EXPECT THE UNEXPECTED
ON CANADA’S ATLANTIC COAST
Tens of thousands of Britons cross Nova Scotia every year. The pity of it is that they only ever get within 6 miles of the place. The passenger taking a casual glance from 30,000 ft will barely give it a thought as they fly west for another uncomfortable hour or more. Despite being the shortest direct flight to North America, this land of ocean and lakes is a largely undiscovered gem.
Every season has its attractions, but none more so than spring in Nova Scotia, which comes a few weeks later than in the UK. It gives the visitor an opportunity to experience the friendliness of the people and the relaxed pace of life before most visitors arrive.
Nowhere is the contrast to the UK more striking than in your first experience. Approaching over the last traces of winter snow and ice, my Airbus touched down at Halifax after just six hours flying. After the maelstrom of Heathrow, Stanfield International Airport is a haven of peace and quiet. One other jet was at the terminal, ready to depart. The understandably short queue at immigration was dealt with efficiently and without the brusque interrogation that sometimes characterises its US counterparts. To feel welcomed to a country is a great start, and others could learn a lot from that.
The immigration officer’s mother hailed from Brentwood and in the next few weeks I found that was a common theme; every other person had parents or grandparents from the UK, unless they were born here themselves. This process has gone on for centuries as waves of mainly British immigrants have settled. Familiar place names abound and because they are so familiar, their proximity to one another can be confusing. Bridgewater is a short drive from Liverpool (where of course the Mersey enters the Atlantic), Cambridge and Berwick are neighbours, and commuting between Bedford and Halifax is commonplace.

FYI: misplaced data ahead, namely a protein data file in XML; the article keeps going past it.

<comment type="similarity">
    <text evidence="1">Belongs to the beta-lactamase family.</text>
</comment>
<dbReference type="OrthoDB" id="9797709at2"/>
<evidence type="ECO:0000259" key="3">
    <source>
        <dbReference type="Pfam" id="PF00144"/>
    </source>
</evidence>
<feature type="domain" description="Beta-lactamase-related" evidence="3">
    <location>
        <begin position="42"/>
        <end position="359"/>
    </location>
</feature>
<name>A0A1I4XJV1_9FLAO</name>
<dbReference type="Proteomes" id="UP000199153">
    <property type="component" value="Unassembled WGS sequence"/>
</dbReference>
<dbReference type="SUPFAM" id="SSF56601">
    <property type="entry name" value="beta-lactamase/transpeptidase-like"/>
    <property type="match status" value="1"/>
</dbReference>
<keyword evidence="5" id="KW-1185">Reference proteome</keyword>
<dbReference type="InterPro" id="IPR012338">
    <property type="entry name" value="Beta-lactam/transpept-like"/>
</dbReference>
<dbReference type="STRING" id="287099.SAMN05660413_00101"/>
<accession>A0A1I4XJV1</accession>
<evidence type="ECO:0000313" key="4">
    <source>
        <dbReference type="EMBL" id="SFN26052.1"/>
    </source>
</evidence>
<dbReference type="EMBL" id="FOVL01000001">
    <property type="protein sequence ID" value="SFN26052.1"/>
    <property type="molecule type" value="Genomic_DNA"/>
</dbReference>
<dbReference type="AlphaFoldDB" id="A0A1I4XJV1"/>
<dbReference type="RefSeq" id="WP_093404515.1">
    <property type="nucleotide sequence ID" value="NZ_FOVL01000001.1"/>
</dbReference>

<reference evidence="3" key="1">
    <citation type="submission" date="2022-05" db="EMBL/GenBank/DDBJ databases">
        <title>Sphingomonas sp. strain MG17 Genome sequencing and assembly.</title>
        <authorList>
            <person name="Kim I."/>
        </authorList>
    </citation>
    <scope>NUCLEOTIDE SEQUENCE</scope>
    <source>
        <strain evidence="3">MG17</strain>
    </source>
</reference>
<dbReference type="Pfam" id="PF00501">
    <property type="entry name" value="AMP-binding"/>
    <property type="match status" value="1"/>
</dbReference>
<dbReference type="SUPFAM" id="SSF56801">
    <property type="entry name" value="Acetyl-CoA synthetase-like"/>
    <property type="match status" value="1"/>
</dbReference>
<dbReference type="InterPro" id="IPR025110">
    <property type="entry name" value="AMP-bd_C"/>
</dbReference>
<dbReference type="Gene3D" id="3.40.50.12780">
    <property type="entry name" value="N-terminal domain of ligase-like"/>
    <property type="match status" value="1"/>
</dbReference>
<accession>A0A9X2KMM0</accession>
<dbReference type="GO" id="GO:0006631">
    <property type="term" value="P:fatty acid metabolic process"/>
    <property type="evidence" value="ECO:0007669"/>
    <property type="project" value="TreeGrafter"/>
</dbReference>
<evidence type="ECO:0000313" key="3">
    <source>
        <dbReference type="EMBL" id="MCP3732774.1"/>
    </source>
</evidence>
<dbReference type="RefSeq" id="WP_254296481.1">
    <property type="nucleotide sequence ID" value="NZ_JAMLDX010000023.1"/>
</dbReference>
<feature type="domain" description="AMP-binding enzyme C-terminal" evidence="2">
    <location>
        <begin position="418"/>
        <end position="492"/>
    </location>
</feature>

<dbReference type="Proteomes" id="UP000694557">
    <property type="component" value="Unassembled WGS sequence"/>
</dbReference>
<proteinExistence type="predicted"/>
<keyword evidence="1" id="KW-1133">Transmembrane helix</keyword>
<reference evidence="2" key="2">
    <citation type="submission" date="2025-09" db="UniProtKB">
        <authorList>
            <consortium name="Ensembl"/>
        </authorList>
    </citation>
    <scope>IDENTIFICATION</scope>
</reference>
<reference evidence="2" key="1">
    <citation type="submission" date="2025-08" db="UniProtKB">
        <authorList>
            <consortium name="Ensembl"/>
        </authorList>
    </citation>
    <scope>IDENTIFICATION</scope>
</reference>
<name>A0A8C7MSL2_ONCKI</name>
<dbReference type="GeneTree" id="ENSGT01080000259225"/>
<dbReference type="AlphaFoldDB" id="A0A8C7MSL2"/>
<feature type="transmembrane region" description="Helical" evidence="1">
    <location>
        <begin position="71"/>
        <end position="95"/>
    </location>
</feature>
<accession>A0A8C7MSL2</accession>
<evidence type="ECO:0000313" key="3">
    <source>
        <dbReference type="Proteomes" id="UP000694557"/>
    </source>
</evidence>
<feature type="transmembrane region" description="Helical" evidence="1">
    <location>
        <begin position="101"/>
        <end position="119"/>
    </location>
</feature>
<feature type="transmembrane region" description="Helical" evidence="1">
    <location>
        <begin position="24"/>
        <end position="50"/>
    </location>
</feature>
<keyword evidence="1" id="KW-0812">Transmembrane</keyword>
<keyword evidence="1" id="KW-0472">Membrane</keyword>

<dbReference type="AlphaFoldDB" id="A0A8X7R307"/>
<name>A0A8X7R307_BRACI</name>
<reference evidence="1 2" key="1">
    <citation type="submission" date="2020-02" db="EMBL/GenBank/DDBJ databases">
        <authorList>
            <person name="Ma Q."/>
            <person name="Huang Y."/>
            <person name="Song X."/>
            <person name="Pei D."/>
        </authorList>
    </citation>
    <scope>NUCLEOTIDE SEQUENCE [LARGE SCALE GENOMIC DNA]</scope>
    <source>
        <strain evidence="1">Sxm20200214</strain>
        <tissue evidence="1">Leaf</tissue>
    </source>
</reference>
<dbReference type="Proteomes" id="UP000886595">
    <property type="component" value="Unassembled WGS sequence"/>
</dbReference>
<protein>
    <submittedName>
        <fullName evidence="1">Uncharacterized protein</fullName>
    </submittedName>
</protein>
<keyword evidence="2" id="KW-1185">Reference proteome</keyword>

Once one of the great cities of the Empire, Halifax has lost that cache but has everything else that you might expect. The big hotel chains are all there, mainly clustered round the waterfront, the old heart of the city and its reason for being. Like the whole province, Halifax looks towards to the ocean, which has shaped its fortunes and its history. And there’s plenty of history to see.
Pier 21 is both a family history centre and a re-creation of the old immigrant gateway to Canada. Particularly well done is the audio-visual presentation (‘film’ does not do it justice) describing the new immigrants’ experience.
The old fortress of The Citadel occupies the high ground at the centre of the city and gives views across Halifax harbour to the Dartmouth shore and north to Bedford Basin. This huge expanse of water was used as safe anchorage to assemble wartime convoys. That history held particular interest for me and I had a great reception when I visited HMCS Sackville, a WWII convoy escort vessel, still serviceable and restored to its wartime condition.
There’s history of another sort at Doull’s, an amazing second hand bookshop on Barrington Street. Doesn’t sound like a tourist attraction? You won’t find it on the hotel ‘what to do in Halifax’ list, but if books are your thing (and they are mine) then a visit is highly recommended, if for nothing else but to wonder at the thousands crammed ceiling-high on every shelf. Wait a few days until you have adjusted to the local pace and you won’t notice time slipping by as you leaf through books you never thought you’d even pick up. A faintly musty aroma comes free with every volume purchased.
For anything in the way of local writers or knowledge, you can’t do better than the Atlantic Emporium on Upper Water Street. Looks like a gift shop, feels like a gift shop – stocked like a specialist bookseller. If you’re spoilt for choice then anything on Oak Island will do – pirates, treasure and unsolved mysteries.